Observations of fall armyworm, Spodoptera frugiperda (J.E. Smith) (Lepidoptera: Noctuidae), larvae infesting plots of Miscanthus × giganteus Greef and Deuter ex Hodkinson and Renvoize prompted laboratory-based tests of survival, development, and feeding preferences on leaf tissue from M. × giganteus and switchgrass, Panicum virgatum L. Survival from hatch to pupation was >70 and 50% for fall armyworms reared on switchgrass and M. × giganteus, respectively, although survival of the S. frugiperda rice strain was significantly greater than the corn strain on both crops. Developmental times from hatch to pupation or adult emergence showed effects of crop and S. frugiperda host strain, but analysis of an interaction revealed developmental times for the rice strain were similar on both crops, whereas corn strain larvae showed delayed development on M. × giganteus relative to switchgrass. Analysis of larval (10 d) and pupal masses showed a similar pattern, with effects of crop and an interaction (at 10 d), but only the mass of corn strain larvae feeding on M. × giganteus was reduced relative to the other crop and strain combinations. In choice tests, neonates of both corn and rice strains showed a strong preference for feeding on young tissues rather than mature leaves of M. × giganteus or switchgrass, but they also clearly favored corn, Zea mays L., leaves over either of the perennial grasses. Results indicate both plants are potential hosts for S. frugiperda, but additional information is needed to understand under which scenarios and to what degree fall armyworms may damage perennial grasses grown for biofuel production.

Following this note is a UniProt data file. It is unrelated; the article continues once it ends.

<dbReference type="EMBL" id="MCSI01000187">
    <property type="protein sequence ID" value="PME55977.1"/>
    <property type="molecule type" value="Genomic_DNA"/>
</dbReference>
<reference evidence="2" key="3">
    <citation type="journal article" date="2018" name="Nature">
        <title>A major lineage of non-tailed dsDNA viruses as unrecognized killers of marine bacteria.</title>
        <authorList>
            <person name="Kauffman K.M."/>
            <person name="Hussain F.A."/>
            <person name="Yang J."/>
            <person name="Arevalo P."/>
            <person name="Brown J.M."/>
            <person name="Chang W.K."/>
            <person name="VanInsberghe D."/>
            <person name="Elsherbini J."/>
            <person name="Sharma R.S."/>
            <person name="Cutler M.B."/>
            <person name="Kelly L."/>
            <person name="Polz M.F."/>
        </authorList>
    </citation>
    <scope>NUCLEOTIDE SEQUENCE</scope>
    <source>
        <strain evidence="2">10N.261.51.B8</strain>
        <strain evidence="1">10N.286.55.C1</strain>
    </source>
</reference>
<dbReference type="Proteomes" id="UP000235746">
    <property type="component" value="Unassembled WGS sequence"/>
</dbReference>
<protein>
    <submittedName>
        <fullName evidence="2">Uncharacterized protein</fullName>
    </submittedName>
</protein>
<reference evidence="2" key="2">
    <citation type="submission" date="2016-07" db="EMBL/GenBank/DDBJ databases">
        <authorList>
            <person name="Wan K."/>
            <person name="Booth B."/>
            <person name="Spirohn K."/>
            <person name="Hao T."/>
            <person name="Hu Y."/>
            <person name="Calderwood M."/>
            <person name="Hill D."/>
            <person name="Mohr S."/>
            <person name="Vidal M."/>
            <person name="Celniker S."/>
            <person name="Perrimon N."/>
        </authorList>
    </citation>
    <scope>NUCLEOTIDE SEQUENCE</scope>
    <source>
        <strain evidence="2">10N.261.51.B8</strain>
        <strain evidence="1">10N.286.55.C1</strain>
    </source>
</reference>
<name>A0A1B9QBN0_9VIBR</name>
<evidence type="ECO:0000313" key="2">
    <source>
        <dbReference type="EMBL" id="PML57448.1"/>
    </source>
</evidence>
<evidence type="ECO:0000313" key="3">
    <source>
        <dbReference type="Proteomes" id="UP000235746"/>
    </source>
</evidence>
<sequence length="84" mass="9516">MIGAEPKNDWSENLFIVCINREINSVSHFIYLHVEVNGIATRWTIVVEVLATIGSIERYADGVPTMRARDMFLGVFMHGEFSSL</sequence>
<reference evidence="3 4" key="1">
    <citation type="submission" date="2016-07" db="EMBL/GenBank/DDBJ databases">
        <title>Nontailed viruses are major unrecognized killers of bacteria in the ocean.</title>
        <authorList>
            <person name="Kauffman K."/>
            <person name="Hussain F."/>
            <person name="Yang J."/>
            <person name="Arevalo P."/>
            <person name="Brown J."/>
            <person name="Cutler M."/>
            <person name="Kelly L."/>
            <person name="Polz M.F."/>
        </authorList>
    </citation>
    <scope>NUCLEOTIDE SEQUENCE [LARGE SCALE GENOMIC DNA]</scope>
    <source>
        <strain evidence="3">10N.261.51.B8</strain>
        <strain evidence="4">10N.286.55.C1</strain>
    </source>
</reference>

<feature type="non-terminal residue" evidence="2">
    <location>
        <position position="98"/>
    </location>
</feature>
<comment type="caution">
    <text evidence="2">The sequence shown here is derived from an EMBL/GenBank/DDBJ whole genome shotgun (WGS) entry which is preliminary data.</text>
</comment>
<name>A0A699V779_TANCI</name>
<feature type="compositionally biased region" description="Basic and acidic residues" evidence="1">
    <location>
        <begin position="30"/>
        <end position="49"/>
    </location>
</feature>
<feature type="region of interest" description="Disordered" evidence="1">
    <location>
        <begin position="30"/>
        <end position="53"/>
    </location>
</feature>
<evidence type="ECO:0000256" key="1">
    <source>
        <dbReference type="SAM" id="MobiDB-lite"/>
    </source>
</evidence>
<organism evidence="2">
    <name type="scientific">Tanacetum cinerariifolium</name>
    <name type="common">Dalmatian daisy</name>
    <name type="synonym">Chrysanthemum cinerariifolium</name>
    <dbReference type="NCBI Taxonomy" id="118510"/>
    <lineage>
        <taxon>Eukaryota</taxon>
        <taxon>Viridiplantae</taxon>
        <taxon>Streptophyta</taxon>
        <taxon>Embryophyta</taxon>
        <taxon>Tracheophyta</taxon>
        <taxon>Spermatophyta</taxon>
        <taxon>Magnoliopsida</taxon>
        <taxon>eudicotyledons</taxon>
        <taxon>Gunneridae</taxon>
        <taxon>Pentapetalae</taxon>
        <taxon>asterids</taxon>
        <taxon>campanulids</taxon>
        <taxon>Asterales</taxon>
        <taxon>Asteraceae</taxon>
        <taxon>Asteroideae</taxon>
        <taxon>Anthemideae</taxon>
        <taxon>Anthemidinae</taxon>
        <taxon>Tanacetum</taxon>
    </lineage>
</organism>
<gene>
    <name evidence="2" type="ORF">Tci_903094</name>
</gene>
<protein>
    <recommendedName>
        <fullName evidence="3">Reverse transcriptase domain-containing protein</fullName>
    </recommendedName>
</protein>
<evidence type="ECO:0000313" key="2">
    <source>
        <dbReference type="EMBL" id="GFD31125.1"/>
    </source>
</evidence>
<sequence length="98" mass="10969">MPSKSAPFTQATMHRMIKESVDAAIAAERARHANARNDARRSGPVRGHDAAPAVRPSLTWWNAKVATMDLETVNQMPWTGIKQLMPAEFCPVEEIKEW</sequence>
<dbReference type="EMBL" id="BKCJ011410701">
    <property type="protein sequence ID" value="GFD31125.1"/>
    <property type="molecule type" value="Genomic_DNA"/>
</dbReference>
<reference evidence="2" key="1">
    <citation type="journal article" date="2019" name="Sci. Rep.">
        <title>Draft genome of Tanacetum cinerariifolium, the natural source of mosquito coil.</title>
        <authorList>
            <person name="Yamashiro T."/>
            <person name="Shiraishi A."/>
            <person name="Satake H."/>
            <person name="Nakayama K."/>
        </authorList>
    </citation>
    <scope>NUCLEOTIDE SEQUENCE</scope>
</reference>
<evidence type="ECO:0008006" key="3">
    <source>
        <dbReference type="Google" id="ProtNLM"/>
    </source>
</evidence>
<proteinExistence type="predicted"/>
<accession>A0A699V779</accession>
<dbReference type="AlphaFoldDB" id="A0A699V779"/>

Journal of Economic Entomology is published bimonthly in February, April, June, August, October, and December. The journal publishes articles on the economic significance of insects and is divided into the following sections: apiculture & social insects; arthropods in relation to plant disease; forum; insecticide resistance and resistance management; ecotoxicology; biological and microbial control; ecology and behavior; sampling and biostatistics; household and structural insects; medical entomology; molecular entomology; veterinary entomology; forest entomology; horticultural entomology; field and forage crops, and small grains; stored-product; commodity treatment and quarantine entomology; and plant resistance. In addition to research papers, Journal of Economic Entomology publishes Letters to the Editor, interpretive articles in a Forum section, Short Communications, Rapid Communications, and Book Reviews.